It came, it happened and it was awesome!
Design Expo 2013 is what we were there for and over a course of two days, it was one of the most incredible things to be part of. On day 1 we attended the keynote speech by Bill Gates and then got the chance to see things around Microsoft and meet some really interesting people. It was mad fun!
After we setup our booth for the DemoFest to be held the next day, we got to see the Envisioning Center (ok, can’t say more, we signed an NDA). Lets just say it left us speechless. 😀 Amidst all of this, we got to meet so many new people, know the work they did and even shared our own projects.
Day 2 was D Day. DemoFest and the Design Expo (Presentation) at the Kodiak. At the DemoFest, we met people and faculty from all over the world and shared what PLUS was all about. Since we had our scenario videos and a working prototype of the idea, it became a lot easier for people to grasp the concept. People gave interesting feedback, asked questions and encouraged us too. It was an enriching experience to be able share PoliCiti and what it would do for a community at large.
After the DemoFest, the presentations at Kodiak began. It was the Grand Finale for all of us. Everyone showed and shared their projects and did a brilliant job of it. The projects helped us gain insight into the issues that students from across the globe addressed, approaches that the teams had taken and how their concepts functioned, with respect to crowd sourcing, data sharing and community building.
Akshan and I presented PLUS to a huge audience at the Kodiak. The presentation started with a minor technical glitch (as always) but picked up as we moved on. The scenario video got an ovation from the audience and by the end, we’d done pretty well. The jury appreciated the effort and the project at large. A question we were asked was that how could we counter abuse of the app, by someone for e.g. who has a grudge against the Police. Bill Buxton mentioned in his feedback that it was good that we looked at the both the sides of the system (citizens and the police) and worked on the relationship between them.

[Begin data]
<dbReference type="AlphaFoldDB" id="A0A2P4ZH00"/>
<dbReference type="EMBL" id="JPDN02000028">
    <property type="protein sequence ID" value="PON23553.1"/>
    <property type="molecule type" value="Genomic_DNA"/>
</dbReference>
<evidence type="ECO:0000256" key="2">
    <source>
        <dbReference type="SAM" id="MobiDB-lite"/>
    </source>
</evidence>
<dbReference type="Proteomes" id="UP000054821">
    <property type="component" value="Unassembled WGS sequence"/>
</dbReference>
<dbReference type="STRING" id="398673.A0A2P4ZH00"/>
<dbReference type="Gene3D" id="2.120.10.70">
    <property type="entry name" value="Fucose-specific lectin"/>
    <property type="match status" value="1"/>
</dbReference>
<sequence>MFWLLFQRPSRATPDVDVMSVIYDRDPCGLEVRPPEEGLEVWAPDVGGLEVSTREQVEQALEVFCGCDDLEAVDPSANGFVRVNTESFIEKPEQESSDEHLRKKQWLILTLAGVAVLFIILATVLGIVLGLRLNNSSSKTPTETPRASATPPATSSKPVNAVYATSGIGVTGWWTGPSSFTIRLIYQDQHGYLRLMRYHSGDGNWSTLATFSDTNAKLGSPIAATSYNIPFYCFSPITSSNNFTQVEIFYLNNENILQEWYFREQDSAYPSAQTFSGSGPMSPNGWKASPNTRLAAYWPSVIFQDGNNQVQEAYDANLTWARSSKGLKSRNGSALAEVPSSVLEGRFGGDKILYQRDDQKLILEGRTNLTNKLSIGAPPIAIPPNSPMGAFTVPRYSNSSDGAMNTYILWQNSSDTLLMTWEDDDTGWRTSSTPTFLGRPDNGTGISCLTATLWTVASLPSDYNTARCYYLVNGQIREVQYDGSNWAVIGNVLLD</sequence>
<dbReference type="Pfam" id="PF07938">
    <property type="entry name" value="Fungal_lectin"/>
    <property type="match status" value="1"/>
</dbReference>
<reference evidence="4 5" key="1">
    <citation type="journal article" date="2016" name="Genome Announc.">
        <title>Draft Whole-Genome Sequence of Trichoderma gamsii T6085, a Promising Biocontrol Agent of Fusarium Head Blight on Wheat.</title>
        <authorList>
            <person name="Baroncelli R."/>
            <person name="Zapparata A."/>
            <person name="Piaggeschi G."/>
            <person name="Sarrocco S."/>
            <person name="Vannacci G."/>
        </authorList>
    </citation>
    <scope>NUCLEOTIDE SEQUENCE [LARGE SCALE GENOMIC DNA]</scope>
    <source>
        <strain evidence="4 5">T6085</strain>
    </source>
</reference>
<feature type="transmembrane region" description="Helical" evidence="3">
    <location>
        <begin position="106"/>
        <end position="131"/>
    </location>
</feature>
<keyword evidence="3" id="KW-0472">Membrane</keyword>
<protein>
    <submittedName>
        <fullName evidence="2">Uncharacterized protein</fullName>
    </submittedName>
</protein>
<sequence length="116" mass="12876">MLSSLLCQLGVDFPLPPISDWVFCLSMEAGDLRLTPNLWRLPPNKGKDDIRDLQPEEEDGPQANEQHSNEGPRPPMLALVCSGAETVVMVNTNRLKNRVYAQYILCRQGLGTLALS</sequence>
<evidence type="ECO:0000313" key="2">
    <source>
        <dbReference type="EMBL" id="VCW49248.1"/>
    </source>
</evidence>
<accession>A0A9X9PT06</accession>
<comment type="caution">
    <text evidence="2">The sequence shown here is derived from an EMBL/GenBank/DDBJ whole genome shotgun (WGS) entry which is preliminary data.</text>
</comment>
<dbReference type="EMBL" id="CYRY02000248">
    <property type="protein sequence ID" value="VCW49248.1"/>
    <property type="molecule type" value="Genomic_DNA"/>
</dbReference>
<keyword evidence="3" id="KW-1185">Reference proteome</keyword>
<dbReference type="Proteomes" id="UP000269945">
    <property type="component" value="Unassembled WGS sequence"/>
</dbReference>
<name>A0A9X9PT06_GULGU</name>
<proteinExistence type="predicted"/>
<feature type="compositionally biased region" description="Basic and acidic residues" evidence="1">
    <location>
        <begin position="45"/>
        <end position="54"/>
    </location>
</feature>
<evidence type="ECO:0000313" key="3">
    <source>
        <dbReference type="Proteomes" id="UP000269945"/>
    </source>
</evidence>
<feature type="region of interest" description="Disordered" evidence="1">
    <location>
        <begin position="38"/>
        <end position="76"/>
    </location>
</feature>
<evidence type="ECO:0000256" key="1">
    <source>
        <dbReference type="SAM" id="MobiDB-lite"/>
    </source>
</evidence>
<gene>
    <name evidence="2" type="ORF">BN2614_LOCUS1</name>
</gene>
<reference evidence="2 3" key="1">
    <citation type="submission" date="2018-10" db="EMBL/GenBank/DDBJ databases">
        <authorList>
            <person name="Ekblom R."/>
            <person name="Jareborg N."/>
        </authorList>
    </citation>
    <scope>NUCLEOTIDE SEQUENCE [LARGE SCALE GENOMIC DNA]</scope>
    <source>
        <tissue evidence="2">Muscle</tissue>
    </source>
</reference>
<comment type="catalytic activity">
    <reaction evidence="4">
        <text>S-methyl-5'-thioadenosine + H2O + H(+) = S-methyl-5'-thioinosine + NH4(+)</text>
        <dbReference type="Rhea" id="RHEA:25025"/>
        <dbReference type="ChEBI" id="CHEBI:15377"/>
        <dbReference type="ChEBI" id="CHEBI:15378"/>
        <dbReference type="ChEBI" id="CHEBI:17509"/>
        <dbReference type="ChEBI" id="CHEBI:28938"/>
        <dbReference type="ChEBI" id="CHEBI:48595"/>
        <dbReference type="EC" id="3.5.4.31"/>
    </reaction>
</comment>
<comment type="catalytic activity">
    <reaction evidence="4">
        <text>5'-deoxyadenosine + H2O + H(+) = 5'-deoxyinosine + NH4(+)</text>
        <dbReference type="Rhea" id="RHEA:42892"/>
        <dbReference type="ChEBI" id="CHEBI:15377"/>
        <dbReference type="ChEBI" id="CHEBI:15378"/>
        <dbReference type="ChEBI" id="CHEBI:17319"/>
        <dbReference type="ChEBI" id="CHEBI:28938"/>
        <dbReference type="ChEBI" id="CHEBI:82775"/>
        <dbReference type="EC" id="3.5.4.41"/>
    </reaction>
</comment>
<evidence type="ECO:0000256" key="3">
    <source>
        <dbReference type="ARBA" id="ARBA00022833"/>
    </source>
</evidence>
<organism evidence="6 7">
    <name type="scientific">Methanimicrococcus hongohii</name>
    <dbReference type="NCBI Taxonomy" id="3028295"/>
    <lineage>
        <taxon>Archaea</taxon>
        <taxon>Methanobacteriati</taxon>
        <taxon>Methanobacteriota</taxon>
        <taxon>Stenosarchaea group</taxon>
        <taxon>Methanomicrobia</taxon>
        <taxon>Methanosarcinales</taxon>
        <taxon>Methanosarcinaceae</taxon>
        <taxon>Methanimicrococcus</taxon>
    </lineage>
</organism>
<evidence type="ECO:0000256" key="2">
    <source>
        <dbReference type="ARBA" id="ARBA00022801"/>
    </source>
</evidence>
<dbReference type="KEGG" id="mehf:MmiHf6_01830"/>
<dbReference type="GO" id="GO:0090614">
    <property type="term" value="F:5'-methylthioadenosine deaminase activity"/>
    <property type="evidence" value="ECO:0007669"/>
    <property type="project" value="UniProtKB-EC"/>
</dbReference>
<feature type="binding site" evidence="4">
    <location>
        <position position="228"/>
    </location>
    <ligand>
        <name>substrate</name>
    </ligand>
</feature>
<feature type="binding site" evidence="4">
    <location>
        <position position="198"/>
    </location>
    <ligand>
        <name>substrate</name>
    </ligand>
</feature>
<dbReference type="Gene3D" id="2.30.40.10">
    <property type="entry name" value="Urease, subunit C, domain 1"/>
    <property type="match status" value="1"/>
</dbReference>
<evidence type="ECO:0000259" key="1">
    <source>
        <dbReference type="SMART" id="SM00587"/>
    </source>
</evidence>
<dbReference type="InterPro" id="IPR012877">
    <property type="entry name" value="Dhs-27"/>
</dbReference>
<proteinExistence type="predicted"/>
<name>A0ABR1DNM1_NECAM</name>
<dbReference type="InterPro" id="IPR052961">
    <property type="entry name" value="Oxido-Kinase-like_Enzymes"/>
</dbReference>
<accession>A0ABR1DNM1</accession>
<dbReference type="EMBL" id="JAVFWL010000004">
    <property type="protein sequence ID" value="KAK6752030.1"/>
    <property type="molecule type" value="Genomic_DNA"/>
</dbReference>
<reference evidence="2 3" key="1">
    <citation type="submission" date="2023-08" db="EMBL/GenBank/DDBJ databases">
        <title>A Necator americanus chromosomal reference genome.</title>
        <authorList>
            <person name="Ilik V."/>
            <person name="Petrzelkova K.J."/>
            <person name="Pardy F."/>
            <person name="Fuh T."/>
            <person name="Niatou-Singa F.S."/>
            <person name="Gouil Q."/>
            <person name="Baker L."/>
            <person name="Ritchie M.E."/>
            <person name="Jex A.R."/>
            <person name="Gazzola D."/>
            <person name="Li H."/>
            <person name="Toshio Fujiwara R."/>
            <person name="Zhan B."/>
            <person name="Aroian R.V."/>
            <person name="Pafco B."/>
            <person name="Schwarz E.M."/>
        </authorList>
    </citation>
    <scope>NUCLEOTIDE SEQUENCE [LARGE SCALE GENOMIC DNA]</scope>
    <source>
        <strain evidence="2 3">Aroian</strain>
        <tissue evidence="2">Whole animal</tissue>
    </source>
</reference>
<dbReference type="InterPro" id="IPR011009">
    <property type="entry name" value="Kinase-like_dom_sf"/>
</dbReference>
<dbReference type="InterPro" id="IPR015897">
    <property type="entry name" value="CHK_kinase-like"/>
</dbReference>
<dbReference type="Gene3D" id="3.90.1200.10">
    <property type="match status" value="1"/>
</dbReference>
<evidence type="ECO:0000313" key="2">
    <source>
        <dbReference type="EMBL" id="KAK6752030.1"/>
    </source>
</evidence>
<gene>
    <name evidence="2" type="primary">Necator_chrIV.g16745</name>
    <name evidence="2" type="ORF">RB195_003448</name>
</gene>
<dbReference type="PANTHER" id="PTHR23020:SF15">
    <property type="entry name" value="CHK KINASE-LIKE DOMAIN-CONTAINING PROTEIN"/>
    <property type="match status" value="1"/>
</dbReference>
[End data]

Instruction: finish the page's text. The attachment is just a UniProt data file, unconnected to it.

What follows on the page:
And that was how it ended. On this brilliant note that people understood the concept and the idea and would love to see it in action. We also received interesting comments like ‘Wouldn’t this encourage one area to become more prevalent of crimes and be less favoured by people to live in.’ Something we definitely hadn’t thought of. Many students and attendees at the Faculty Summit told us how applicable PoliCiti was to their own countries and areas where they lived. That was very encouraging. We couldn’t have asked for a better way of showcasing the Project at Redmond.
More than anything else, it was good to see that PoliCiti was a favourable concept and that it was something that everyone believed, is required.
(The link of the presentation recording shall be put up soon here)